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I installed new Polk Audio DXi650 speakers in the door of my Spyder as the factory speakers were getting a bit buzzy and would distort rather easily. The Polk speakers are generally $79-99 depending where you buy. Mine were essentially free as I had a Best Buy gift card to use, but I paid on the higher end ($99).





They are coaxials, and I left the factory tweeter in place and it remains connected to the coaxials.

First, have a decent set of tools available for taking the inner door panel off (I used the writeup on Spydermagazine.com for that part, but it's really straightforward). 4 screws and some plastic pop rivets/clips, and the door panel easily comes off.


(from Harbor Freight- ~$13)

(made in China...where else?)

(this is the specific tool I used- worked well, no panel damage)

Now onto the speakers:

Door interior with speaker removed and wire harness visible:





The problem with most speaker sets is that the adapter rings supplied with the speaker simply do not fit the Spyder (even on Crutchfield.com, the installation instructions indicate the door must be re-drilled to screw the adapter plate to the inner door). I didn't want to do that, and wanted to use the factory harness for my speakers. Plus, I wanted to solder my connections for a more secure signal.

After removing the speakers, you need to gut them (ala precats)- they have some kind of fiber cone, like a stiff paper- I basically tore mine out of the plastic mounting plate after clipping the radials that hold the magnet in place on the posterior of the speaker, then used a razor scraper to carefully remove the residual paper and glue (easier than it sounds). Prior to this, I held the speaker face over a stovetop burner (at a distance) to melt the glue somewhat, then used a pair of pliers to pull the wood spacer ring away from the assembly- came off in just a few seconds. Clean the mating surface of the speaker mount ring with some denatured alcohol to get any residual glue and paper off.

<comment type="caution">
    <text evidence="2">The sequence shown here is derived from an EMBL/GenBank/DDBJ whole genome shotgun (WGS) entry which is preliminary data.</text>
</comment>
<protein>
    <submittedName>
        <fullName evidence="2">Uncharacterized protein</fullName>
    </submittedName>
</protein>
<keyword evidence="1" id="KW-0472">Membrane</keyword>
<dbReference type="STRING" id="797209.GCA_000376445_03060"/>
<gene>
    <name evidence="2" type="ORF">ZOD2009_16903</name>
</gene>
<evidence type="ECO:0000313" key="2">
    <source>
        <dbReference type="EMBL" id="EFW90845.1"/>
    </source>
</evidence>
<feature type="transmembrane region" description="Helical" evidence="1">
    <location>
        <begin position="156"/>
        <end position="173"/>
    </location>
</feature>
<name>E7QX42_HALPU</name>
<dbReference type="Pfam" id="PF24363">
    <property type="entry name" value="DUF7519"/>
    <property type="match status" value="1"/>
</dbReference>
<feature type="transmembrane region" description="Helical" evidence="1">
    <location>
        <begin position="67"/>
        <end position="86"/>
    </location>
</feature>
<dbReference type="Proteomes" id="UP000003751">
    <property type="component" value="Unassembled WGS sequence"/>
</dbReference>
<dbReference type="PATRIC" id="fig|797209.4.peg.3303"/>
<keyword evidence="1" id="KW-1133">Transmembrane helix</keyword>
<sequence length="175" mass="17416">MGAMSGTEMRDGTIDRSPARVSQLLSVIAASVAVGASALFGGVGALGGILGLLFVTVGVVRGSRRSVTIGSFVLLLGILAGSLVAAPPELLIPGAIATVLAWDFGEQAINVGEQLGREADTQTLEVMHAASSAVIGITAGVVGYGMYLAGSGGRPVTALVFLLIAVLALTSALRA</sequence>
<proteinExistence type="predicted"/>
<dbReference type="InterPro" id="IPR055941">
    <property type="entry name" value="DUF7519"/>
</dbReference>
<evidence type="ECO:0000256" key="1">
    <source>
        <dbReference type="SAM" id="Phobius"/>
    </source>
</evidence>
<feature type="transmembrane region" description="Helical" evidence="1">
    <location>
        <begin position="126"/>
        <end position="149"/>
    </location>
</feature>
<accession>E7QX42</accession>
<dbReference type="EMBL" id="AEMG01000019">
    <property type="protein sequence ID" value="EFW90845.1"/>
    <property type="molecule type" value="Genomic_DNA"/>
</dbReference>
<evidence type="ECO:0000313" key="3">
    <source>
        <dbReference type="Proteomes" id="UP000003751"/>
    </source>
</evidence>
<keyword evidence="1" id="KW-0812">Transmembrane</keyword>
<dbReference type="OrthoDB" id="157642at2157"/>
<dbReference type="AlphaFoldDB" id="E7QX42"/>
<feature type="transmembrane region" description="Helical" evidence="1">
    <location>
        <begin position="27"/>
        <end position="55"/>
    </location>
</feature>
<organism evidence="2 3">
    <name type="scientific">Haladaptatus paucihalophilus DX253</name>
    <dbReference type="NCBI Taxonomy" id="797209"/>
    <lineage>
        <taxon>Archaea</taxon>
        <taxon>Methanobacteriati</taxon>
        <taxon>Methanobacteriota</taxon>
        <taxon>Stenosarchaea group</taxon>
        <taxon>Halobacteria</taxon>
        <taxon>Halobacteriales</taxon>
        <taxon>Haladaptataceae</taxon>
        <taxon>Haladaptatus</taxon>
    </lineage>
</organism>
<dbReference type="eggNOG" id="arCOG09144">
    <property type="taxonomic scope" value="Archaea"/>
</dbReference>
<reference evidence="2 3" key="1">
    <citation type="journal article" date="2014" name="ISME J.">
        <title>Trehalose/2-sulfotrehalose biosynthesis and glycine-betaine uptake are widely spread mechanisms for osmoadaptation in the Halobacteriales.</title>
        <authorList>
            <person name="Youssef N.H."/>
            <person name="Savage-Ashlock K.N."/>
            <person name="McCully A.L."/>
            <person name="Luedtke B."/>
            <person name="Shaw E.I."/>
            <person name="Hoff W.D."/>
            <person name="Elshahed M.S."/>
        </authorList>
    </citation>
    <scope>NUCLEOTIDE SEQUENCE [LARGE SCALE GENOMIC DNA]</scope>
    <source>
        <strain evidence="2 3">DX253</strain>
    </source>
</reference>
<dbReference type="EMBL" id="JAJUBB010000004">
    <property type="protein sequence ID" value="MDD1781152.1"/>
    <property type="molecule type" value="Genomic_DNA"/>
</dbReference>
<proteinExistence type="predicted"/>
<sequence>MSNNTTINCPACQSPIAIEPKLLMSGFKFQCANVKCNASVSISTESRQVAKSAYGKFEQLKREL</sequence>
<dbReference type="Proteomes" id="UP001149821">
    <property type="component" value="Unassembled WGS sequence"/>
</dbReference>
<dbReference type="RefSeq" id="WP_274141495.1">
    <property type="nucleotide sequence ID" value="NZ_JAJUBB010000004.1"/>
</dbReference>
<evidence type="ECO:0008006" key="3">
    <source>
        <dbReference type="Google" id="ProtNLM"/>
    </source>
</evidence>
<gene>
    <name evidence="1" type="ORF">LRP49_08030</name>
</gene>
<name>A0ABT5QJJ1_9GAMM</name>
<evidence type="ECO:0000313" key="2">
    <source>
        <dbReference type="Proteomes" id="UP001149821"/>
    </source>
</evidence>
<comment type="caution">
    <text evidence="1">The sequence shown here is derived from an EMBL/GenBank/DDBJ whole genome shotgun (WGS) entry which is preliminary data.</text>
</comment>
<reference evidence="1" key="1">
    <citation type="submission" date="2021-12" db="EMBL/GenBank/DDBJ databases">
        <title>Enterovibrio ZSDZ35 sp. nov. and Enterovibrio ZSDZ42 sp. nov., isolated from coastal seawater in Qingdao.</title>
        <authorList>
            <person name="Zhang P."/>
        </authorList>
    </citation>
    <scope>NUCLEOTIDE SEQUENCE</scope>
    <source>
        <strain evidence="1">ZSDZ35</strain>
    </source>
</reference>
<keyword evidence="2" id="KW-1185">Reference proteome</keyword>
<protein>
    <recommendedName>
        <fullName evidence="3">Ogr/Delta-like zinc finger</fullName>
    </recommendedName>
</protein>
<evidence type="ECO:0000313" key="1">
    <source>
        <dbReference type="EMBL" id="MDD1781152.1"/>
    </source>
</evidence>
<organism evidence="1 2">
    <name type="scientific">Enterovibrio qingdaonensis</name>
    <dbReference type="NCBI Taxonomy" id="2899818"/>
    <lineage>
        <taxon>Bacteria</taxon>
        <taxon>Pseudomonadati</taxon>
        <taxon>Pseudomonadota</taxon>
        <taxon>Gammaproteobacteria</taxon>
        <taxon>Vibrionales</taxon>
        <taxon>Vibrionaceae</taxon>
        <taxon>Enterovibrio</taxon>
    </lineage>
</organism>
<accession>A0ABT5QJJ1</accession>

Prior to attaching the speaker to the mounting ring, I soldered a red wire and a black wire to the mounting ring at the terminals existing from the factory setup- I also used the soldering iron to melt the solder holding the old connection to the speaker to free it up for the new connection. The black and red wire will directly connect the clip on the mount ring here:


(a bit blurry, but you get the idea)

to the harness on the door when it's all connected.



Now I was able to use adhesive silicone on the mating face of the mounting plate and the posterior speaker rim (it's not possible to screw it into the ring as there's no plastic in the area for a solid hold):

Be generous with the siilicone



Then I used some C clamps I bought from Home Depot ($1.87 each):



and left these on long enough for the silicone to set up (few hours)- silicone fully cures in 24 hrs. or so.

I then soldered the red and black wires to the + and - terminals on the speaker once everything was assembled:



Use a decent amount of flux and make sure the soldering iron tip is really hot and clean - the solder should flow onto the connection, not ball up and make a bad solder joint. The joints above are nice and snug.

Here's what the speaker looks like installed in the ring- finished product before installation in the door:



Reassemble in the door and plug in the connector:



Put the inner door panel back on (4 screws and pop clips/rivets)- door assembly takes <5 minutes, and you will be using the factory grilles already a part of the door panel.



Lastly, how is the sound? Well, the frequency response on these speakers is 32 - 22000 Hz, so the bass response is actually pretty good for door speakers and the factory tweeters are connected for some fill in of the higher frequencies. These are substantially better than stock, and I'm running the factory head unit (I typically use my iPod or iPhone with Pandora in the car connected via a Blitzsafe adapter). This is a good, relatively inexpensive way to go. I'm sure there are systems that blow the doors off what I have, but I want to retain my storage compartment.